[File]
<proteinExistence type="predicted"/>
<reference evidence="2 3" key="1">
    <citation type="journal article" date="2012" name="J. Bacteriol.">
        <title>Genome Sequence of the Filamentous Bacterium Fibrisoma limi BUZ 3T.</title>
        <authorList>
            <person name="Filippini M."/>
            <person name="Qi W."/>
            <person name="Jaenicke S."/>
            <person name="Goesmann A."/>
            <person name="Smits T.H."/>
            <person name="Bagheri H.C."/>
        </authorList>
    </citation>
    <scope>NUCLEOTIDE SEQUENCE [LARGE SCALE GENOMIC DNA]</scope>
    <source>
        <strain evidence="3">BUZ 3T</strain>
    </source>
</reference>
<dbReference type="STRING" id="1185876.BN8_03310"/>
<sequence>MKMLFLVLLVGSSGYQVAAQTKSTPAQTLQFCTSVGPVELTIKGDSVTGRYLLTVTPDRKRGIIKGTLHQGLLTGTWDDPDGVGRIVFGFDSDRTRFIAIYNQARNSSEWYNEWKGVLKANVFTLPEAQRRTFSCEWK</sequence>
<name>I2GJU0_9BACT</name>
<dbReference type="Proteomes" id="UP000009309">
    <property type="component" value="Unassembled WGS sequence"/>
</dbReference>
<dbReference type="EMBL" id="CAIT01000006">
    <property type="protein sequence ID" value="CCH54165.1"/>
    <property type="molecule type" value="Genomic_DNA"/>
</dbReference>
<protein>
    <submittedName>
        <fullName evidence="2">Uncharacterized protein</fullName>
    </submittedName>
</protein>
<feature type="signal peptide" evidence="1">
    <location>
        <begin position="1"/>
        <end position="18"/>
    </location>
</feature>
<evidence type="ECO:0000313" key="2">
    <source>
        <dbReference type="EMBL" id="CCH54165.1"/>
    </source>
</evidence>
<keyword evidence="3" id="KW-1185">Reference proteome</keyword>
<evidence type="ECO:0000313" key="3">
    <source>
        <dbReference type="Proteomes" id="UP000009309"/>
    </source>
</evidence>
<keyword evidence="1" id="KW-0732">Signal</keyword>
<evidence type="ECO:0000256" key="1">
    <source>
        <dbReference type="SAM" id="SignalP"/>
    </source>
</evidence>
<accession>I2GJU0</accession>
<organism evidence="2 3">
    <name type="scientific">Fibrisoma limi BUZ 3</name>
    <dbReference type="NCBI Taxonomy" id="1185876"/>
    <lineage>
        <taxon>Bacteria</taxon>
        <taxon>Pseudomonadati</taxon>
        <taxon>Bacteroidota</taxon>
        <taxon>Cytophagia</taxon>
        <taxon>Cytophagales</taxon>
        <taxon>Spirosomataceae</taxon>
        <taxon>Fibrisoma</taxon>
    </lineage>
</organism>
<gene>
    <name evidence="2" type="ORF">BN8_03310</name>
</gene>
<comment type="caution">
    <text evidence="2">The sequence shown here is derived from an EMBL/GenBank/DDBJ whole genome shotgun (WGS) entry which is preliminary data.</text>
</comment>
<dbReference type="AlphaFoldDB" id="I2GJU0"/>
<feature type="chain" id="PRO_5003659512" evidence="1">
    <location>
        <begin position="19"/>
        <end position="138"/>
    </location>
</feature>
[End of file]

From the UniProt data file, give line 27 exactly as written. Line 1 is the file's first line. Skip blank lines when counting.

    <property type="molecule type" value="Genomic_DNA"/>